Lead Stories

The lingering influence of Mike Tyson: In February a 35-year-old mother in West Monroe, Louisiana, allegedly bit a teacher, a teacher’s aide, and the principal during a parent-teacher conference. And in January a couple in Clay County, Kentucky, filed assault charges on behalf of their son against his high school basketball coach, Bobby Keith, for allegedly biting the kid during a game. Also in January, a Nebraska court of appeals ruled that teeth are not a “dangerous weapon” under state law and that bites should therefore be considered minor assaults.

The London Daily Telegraph reported in January on the thriving clinics of Dr. Robert Lefever, who specializes in helping people who are obsessed with helping other people. Among the 500 patients a year he sees in London and Kent are a number of women who compulsively marry alcoholics so they can cure them. Another recent patient was hospitalized after taking care of an overweight woman confined to a wheelchair; she was exhausted from pushing the woman around.

Timothy Lobdell, 20, escaped from Alaska’s Fairbanks Correctional Center in January but was picked up the next day after he was recognized by several people. Lobdell, who was awaiting sentencing for assaulting a police officer, has an expletive (the reports did not reveal the specific word) tattooed in inch-high letters on his left cheek.

The Litigious Society

Bowler Sheila Torimino filed a $50,000 lawsuit against Montclaire Bowl in Edwardsville, Illinois, in December after a piece of popcorn stuck to her shoe caused her to lose her balance during her approach and sent her sprawling. She claimed Montclaire Bowl should have posted warnings about popcorn on the floor.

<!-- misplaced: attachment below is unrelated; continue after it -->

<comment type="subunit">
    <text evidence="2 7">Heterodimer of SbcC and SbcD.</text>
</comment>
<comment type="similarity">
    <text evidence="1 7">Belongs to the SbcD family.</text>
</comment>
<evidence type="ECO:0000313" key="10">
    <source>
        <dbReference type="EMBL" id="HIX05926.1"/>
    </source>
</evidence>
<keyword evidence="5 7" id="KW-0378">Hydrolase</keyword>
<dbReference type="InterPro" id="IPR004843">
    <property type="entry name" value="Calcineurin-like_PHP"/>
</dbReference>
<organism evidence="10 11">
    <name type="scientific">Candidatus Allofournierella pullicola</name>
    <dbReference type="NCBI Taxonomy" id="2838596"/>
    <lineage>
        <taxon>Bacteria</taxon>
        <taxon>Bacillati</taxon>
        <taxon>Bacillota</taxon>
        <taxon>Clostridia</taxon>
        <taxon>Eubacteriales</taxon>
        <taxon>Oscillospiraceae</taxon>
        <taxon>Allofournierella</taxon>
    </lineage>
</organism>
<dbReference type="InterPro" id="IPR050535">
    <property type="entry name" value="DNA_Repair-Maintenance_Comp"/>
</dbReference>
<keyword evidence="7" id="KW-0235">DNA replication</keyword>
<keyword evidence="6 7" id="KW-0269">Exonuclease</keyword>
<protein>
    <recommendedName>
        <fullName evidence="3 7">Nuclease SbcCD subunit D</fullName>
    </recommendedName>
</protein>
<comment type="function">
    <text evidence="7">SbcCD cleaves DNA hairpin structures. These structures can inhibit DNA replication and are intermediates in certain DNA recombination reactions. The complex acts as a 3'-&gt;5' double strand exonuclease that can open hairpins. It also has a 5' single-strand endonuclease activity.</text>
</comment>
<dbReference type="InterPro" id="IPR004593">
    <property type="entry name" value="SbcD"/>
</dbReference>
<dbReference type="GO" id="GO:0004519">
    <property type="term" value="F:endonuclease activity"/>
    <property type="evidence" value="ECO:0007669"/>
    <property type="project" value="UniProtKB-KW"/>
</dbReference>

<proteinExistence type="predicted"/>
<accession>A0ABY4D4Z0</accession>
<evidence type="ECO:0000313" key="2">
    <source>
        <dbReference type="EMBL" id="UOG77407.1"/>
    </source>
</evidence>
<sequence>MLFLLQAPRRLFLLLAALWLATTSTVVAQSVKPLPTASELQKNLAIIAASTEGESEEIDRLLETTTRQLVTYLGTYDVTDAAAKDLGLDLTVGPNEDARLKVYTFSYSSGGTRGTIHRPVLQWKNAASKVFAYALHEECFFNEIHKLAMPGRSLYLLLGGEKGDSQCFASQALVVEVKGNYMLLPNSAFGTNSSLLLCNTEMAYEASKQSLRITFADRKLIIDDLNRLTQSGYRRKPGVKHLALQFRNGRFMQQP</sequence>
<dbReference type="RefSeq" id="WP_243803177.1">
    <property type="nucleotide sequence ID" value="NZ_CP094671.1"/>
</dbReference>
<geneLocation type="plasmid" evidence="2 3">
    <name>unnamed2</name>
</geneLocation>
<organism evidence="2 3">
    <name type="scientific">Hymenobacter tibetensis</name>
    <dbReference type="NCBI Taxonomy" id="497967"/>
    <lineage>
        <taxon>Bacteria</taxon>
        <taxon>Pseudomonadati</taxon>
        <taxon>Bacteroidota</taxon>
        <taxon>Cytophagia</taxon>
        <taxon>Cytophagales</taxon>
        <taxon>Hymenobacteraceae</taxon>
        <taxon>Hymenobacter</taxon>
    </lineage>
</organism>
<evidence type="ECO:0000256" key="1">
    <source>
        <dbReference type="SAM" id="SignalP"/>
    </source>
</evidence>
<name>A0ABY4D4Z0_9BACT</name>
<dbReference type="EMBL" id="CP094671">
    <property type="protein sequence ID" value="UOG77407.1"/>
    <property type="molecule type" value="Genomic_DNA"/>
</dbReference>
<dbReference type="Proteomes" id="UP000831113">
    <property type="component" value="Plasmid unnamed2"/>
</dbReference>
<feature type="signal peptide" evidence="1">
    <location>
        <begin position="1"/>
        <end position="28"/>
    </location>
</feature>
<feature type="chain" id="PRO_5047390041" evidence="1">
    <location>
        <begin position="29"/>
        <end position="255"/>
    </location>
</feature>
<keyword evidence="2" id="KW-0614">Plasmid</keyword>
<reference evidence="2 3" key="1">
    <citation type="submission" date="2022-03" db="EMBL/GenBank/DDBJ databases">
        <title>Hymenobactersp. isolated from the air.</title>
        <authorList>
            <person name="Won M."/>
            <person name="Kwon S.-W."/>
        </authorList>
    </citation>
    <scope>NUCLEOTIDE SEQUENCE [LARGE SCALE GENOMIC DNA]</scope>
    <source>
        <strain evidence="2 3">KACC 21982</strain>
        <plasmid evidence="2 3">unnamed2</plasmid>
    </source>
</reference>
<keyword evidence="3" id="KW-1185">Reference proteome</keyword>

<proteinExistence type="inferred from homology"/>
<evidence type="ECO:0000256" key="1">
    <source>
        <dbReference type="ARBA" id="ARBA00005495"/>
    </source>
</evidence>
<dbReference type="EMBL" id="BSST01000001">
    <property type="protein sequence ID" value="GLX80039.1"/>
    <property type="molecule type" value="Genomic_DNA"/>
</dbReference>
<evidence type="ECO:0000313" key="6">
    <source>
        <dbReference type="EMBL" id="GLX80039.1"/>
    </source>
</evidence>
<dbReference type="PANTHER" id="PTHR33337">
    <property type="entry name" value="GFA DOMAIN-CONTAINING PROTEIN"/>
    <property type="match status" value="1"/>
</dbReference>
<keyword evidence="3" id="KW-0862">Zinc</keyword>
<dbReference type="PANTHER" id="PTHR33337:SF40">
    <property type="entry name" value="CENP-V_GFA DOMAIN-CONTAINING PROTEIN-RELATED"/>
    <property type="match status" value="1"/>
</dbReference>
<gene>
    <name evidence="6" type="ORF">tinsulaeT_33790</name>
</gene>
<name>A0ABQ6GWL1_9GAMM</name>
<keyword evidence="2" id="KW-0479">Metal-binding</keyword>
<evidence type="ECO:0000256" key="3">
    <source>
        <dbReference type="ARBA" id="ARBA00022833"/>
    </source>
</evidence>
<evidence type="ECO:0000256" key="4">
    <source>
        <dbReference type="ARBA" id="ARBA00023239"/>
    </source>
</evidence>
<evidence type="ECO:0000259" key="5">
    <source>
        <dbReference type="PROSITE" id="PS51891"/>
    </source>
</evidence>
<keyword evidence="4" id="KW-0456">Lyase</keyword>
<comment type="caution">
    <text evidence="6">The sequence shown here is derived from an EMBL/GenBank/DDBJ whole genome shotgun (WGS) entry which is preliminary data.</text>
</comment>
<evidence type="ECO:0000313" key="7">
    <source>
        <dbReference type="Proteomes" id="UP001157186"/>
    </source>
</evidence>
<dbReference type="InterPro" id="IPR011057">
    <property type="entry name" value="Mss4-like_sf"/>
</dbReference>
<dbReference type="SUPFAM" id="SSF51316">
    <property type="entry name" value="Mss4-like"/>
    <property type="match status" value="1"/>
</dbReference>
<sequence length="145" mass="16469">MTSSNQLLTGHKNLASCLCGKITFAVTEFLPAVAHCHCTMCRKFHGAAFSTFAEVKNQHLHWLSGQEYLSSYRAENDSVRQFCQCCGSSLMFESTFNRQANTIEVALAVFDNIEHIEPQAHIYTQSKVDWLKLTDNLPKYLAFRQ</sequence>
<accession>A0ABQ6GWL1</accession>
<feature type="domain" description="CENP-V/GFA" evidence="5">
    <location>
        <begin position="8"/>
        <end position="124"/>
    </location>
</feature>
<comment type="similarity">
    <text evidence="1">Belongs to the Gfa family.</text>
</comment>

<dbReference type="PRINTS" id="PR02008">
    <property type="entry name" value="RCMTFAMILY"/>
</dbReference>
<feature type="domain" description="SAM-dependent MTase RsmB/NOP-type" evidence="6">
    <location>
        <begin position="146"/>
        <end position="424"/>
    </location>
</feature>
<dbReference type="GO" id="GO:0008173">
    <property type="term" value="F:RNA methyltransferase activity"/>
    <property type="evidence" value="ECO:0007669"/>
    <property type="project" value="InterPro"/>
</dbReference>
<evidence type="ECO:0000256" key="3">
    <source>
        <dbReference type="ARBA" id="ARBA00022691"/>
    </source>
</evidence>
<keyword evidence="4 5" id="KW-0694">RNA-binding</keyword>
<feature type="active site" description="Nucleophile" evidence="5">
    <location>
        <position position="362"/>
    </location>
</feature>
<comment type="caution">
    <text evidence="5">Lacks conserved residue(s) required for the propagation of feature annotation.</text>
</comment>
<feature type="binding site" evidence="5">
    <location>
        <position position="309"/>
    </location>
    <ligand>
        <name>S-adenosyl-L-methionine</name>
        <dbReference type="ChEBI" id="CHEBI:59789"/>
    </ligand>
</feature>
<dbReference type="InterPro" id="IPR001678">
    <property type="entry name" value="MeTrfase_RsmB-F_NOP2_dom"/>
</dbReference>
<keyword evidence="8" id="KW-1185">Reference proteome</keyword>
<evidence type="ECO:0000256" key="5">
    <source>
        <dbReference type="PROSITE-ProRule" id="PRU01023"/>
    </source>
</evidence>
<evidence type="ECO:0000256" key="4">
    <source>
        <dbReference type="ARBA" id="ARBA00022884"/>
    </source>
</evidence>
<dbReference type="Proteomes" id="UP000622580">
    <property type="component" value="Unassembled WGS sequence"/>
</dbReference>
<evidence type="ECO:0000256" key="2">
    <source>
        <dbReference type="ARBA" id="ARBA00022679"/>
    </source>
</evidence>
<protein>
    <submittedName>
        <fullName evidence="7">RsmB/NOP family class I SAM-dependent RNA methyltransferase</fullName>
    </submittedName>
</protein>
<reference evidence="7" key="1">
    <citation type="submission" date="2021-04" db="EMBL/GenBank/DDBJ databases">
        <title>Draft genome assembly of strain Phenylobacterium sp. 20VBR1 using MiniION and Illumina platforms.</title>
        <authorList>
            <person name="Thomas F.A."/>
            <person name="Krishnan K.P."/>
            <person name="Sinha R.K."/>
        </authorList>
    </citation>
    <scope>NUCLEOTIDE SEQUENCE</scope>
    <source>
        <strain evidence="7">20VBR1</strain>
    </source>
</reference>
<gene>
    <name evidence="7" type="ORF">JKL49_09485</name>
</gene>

In November Vickie Dugan, who had been fired from her job of women’s softball coach at Oregon State University, won $1 million from a jury in her sex discrimination lawsuit. Dugan showed she was paid less than the men’s softball coach and argued that both her win-loss record (9-112 in conference games, 0-24 her last season) and the fact that two mostly female search committees had recommended she be replaced were irrelevant.

In December prison inmate Patrick McGuire, 58, won about $52,000 from a facility in Kingston, Ontario, for a 1988 injury he suffered when a bale of hay fell on him during a work detail. He was in prison for murdering his wife.

A Hindu man, Mukesh K. Rai, filed a lawsuit in Ventura, California, in January against Taco Bell for giving him a beef burrito instead of a bean burrito, which for him is “the equivalent of eating his ancestors,” said his lawyer. Rai claims he required medical attention, was forced to miss work, and will have to travel to India for “purification.” Taco Bell had offered to exchange the beef burrito for a bean one but, according to Rai, refused to refund him the price difference between the two.

The family of Karen Seaton, who died in 1995 after falling off a bar stool and hitting her head at Wild Willie’s in Sioux Falls, South Dakota, filed a lawsuit in January against the bar for having served her too much to drink.